Secular trends in mortality for cerebrovascular diseases in Japan, 1960 to 1979.
In Japan the age-adjusted death rate from cerebrovascular diseases has decreased for both males and females since 1965. This downward trend accelerated in 1971. This is not due to artifacts such as changes in diagnostic methods of stroke and in rules for coding cause of death on death certificates. The progress and spread of detection, treatment and control of hypertension appears to have been the greatest contributing factor. Furthermore, improvement in the dietary habits, that is, a decrease in salt intake and an appropriate increase in the amount of animal fat and protein taken are also considered to have contributed to the decline in stroke mortality. The regional difference in the standardized mortality ratio for stroke markedly observed in 1960 was still seen even in the 1970's, but the difference became smaller. Mechanization of farming works may be partly accountable for the decrease in the regional difference.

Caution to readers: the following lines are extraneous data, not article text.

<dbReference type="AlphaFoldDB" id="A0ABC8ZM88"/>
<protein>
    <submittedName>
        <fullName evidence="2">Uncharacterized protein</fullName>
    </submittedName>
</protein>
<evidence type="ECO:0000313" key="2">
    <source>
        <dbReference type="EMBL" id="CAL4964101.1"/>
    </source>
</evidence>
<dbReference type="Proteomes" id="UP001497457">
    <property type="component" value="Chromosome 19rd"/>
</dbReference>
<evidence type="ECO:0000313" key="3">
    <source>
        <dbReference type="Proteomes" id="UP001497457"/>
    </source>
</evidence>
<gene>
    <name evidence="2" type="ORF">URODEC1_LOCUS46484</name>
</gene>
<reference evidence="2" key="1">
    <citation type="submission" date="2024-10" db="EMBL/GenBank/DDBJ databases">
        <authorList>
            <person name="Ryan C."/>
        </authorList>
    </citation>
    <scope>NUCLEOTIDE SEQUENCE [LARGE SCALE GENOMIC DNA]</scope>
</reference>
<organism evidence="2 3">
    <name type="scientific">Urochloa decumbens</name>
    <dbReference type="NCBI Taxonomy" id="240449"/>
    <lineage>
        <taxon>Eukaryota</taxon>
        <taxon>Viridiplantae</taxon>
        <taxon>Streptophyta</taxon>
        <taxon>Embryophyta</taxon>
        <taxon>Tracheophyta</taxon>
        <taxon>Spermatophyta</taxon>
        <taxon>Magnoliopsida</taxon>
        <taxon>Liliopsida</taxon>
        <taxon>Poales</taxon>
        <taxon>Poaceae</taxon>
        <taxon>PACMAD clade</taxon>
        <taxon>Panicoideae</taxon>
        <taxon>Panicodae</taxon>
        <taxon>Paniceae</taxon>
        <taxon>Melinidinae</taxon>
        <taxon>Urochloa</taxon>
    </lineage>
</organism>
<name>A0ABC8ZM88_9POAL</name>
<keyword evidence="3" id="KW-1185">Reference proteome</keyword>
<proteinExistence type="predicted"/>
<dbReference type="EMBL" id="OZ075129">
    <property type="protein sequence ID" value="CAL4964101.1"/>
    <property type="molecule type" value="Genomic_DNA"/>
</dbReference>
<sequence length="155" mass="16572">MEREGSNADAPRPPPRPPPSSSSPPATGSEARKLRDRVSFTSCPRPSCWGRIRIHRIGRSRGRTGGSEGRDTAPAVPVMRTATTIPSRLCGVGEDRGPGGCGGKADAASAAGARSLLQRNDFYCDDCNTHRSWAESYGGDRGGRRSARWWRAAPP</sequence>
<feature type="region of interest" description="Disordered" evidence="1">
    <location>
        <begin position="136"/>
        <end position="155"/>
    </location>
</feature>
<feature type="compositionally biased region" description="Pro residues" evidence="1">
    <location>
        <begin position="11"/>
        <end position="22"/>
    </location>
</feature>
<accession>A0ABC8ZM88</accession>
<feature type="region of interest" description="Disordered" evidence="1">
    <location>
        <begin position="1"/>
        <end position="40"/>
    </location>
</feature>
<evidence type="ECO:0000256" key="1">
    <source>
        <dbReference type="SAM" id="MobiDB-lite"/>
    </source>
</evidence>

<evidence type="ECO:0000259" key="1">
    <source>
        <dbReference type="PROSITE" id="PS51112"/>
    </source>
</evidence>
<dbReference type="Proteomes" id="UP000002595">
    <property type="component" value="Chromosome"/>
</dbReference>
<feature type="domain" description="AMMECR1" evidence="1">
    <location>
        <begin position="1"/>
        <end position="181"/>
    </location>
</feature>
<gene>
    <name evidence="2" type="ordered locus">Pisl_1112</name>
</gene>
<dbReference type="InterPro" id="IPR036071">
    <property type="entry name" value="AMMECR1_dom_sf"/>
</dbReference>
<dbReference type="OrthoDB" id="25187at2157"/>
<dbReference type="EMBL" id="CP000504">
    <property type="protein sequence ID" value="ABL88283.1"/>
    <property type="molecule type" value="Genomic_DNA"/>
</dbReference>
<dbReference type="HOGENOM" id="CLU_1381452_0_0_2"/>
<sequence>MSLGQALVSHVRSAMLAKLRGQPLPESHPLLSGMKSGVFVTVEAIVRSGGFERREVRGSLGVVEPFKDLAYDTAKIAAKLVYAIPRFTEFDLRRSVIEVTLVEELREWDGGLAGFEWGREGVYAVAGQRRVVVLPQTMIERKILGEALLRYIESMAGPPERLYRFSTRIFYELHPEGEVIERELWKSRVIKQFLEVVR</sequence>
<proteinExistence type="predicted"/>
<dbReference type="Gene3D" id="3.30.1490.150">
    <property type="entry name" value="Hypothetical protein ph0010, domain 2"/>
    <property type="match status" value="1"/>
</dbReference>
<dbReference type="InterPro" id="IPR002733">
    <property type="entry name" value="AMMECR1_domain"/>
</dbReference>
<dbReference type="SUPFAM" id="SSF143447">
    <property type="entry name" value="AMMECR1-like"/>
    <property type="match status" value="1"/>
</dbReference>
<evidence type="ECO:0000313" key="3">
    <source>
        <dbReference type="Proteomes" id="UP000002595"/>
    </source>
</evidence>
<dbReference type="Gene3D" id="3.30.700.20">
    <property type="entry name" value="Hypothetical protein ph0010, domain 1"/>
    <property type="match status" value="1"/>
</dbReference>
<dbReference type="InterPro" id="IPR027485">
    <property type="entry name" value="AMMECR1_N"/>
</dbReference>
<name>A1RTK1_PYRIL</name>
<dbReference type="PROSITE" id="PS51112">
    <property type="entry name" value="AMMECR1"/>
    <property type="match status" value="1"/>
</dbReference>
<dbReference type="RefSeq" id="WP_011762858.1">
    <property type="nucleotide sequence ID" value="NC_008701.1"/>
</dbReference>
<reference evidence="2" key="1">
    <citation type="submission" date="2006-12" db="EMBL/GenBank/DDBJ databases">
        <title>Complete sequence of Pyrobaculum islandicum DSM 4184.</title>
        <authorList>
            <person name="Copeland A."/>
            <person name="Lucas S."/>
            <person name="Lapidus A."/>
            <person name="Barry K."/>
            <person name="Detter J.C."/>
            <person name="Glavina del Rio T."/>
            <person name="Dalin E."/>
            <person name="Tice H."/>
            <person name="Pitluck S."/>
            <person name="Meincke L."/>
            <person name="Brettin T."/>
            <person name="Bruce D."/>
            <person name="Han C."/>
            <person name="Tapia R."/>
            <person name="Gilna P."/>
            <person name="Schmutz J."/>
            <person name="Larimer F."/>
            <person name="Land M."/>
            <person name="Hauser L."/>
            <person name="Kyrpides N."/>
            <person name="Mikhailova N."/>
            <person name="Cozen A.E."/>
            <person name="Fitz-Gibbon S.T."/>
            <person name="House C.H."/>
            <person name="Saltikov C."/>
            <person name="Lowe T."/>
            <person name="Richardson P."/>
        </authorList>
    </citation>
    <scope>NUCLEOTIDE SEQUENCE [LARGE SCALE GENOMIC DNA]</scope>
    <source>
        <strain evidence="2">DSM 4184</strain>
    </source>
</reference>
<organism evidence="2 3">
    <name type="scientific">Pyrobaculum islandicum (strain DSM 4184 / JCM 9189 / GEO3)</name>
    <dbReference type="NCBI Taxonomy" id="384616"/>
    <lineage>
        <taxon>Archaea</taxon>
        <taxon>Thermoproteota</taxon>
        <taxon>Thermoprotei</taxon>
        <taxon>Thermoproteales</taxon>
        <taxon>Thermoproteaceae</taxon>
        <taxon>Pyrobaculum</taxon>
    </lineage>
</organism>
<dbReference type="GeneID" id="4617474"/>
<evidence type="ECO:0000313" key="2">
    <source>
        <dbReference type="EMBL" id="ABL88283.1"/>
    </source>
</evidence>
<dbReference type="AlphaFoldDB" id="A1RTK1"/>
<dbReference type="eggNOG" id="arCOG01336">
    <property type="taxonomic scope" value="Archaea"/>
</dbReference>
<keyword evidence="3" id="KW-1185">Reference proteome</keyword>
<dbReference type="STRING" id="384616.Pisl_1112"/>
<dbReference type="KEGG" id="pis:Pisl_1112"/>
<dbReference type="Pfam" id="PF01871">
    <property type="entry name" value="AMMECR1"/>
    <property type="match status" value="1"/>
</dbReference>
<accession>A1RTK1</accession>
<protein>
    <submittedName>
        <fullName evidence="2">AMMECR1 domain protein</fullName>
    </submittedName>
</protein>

- Copyright © 1982 by American Heart Association